The head of the Stalinist and far-right nationalist KPRF, Gennady Zyuganov, denounced the reform as a “law which, in defiance of all logic, splits society.” Vladimir Zhirinovsky, the head of the fascistic LDPR (Liberal Democratic Party of Russia), also denounced the reform before arguing that it was essentially necessary, but should be implemented in a different form. The head of “Just Russia,” Sergei Mironov, warned that they were facing an “army of hungry people” and called for a referendum on the reform. All of them have for decades served as key props of the Putin regime while acting as a loyal opposition. Their main role consists in diverting popular anger and channeling it in a right-wing, nationalist direction.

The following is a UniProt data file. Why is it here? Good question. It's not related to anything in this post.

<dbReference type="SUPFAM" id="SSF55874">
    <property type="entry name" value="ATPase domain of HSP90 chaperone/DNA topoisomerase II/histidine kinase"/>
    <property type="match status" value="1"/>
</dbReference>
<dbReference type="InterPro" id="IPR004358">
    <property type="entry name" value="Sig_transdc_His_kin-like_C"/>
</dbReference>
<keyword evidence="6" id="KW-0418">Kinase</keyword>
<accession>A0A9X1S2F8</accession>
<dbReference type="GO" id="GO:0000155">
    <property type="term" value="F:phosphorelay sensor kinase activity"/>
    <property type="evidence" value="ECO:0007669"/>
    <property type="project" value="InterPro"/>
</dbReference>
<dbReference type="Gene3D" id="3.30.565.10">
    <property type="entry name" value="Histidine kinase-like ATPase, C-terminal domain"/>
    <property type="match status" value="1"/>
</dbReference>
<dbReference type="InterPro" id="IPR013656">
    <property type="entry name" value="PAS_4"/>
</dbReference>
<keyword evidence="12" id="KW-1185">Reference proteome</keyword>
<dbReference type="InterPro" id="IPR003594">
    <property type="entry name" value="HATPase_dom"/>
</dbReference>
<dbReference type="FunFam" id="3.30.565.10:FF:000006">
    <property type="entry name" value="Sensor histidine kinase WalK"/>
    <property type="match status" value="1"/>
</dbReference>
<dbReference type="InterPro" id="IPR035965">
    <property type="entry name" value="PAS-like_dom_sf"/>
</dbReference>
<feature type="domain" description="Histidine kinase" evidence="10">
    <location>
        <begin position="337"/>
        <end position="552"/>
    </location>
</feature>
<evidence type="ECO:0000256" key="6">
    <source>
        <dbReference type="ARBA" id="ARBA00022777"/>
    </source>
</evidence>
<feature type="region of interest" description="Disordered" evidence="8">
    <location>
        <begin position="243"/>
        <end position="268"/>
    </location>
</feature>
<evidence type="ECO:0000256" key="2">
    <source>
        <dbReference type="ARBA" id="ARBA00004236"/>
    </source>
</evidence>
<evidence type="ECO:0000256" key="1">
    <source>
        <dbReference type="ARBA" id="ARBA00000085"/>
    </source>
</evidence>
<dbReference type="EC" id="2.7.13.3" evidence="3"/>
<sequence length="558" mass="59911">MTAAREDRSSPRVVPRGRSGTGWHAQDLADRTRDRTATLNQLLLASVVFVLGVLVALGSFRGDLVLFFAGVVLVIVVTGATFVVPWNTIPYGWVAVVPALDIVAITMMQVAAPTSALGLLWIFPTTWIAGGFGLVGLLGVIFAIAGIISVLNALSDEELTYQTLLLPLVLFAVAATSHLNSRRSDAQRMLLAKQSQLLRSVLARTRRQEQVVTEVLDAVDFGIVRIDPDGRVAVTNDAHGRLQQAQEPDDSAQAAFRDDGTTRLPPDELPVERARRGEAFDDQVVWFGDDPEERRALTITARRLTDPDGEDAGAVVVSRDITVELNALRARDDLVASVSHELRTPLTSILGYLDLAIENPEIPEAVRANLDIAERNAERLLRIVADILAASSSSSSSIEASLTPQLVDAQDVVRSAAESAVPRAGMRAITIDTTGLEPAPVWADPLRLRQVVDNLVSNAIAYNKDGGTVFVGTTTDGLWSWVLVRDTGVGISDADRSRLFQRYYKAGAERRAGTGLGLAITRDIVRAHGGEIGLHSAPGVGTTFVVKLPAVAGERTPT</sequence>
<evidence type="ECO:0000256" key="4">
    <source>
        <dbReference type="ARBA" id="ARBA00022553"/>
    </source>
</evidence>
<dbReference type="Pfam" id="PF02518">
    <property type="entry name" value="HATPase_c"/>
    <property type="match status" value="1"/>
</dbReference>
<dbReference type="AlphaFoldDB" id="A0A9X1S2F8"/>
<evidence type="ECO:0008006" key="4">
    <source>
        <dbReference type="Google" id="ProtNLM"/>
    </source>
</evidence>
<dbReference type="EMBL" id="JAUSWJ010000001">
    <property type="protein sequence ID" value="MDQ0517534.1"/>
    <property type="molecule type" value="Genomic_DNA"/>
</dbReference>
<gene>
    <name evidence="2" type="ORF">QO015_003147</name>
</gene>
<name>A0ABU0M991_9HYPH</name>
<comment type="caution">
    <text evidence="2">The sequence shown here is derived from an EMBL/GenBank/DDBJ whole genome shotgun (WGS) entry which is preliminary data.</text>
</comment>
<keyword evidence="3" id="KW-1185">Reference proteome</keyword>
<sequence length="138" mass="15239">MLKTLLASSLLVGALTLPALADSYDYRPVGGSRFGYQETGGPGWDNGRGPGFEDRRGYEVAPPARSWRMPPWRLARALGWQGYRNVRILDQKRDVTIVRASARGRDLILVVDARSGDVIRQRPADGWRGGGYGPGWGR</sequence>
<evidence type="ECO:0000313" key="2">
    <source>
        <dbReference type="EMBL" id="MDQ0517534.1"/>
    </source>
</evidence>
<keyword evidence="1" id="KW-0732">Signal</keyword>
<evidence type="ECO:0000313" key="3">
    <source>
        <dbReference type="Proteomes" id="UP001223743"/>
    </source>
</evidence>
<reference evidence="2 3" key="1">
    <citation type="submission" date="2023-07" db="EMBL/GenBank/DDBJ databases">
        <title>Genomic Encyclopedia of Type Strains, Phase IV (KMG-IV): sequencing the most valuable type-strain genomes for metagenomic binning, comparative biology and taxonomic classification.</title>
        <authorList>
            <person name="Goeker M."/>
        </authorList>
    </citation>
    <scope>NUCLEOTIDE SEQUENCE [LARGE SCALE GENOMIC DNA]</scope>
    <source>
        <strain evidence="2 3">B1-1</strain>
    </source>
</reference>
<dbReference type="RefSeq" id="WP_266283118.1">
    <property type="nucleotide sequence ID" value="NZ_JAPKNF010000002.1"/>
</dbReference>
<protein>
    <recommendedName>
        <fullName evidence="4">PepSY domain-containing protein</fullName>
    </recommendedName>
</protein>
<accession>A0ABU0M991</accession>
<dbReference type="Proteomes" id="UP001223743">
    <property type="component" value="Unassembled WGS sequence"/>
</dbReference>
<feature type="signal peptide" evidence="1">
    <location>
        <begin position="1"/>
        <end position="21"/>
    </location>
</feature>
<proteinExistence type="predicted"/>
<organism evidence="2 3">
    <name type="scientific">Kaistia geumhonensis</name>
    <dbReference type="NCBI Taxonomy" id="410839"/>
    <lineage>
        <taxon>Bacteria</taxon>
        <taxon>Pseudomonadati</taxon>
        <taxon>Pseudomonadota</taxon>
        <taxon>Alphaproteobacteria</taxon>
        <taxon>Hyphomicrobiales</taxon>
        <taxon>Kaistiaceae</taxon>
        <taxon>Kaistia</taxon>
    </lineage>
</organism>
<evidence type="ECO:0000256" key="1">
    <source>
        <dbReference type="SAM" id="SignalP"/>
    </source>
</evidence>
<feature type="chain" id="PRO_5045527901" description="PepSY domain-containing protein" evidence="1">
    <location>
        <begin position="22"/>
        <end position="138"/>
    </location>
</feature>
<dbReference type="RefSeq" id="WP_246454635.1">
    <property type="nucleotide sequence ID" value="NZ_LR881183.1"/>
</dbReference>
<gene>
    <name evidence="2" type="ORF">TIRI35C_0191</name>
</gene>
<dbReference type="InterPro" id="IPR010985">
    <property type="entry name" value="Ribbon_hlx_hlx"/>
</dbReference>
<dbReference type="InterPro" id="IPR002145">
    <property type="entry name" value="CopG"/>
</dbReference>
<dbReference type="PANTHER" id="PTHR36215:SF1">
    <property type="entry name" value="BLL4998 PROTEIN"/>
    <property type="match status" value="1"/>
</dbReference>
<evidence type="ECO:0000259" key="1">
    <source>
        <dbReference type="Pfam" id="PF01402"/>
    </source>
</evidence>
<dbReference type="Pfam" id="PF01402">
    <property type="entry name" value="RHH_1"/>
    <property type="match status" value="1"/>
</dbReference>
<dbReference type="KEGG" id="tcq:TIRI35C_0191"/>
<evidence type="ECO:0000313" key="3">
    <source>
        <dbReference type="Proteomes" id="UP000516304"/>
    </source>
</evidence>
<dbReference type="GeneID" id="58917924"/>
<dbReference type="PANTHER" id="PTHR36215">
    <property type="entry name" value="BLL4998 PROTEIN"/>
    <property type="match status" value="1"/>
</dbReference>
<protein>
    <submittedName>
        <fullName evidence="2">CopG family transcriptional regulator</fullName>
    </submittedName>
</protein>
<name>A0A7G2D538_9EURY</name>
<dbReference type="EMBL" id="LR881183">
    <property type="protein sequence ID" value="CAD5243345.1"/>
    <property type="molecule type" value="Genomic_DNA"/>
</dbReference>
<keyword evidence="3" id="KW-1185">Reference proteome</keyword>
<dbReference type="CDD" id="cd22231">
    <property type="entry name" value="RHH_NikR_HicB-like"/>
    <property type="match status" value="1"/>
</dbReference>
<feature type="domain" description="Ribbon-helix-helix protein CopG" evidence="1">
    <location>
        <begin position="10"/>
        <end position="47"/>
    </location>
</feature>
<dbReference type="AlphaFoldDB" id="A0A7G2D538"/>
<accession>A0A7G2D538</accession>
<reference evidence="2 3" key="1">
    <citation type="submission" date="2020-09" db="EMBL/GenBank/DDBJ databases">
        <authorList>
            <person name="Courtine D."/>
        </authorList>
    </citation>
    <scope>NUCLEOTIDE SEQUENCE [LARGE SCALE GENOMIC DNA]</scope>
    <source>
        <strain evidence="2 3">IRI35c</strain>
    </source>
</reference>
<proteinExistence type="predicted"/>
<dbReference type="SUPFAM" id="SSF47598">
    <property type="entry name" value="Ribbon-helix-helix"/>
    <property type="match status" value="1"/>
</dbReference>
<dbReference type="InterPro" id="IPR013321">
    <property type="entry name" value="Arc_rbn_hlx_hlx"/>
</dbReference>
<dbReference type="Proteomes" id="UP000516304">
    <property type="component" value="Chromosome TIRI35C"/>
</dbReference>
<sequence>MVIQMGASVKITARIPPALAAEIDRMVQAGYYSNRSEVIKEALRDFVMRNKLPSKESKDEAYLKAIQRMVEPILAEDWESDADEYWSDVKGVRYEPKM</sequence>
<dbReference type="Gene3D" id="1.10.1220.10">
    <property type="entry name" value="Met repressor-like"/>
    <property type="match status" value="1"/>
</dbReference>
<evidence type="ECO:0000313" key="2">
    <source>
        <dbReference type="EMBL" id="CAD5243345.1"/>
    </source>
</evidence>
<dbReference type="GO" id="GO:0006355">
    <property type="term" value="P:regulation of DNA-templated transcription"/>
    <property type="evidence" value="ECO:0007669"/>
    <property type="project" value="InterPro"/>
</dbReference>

As a result of the Duma hearing, a “working group” was created that will include Kudrin, the labor minister Maxim Topilin; Valerii Fadeev, the secretary of the Social Chamber of the Duma; Vladimir Mau from the Economic Council under President Putin; and Mikhail Shmakov, the head of the state-controlled trade union federation FNPR.
The fact that the Kremlin, the government and the Duma are pressing ahead with the raising of the retirement age in defiance of overwhelming popular opposition signals a major escalation of the oligarchy’s class warfare against the working class in Russia. There is no question that the coming months will see a significant upsurge in social opposition to the Putin regime.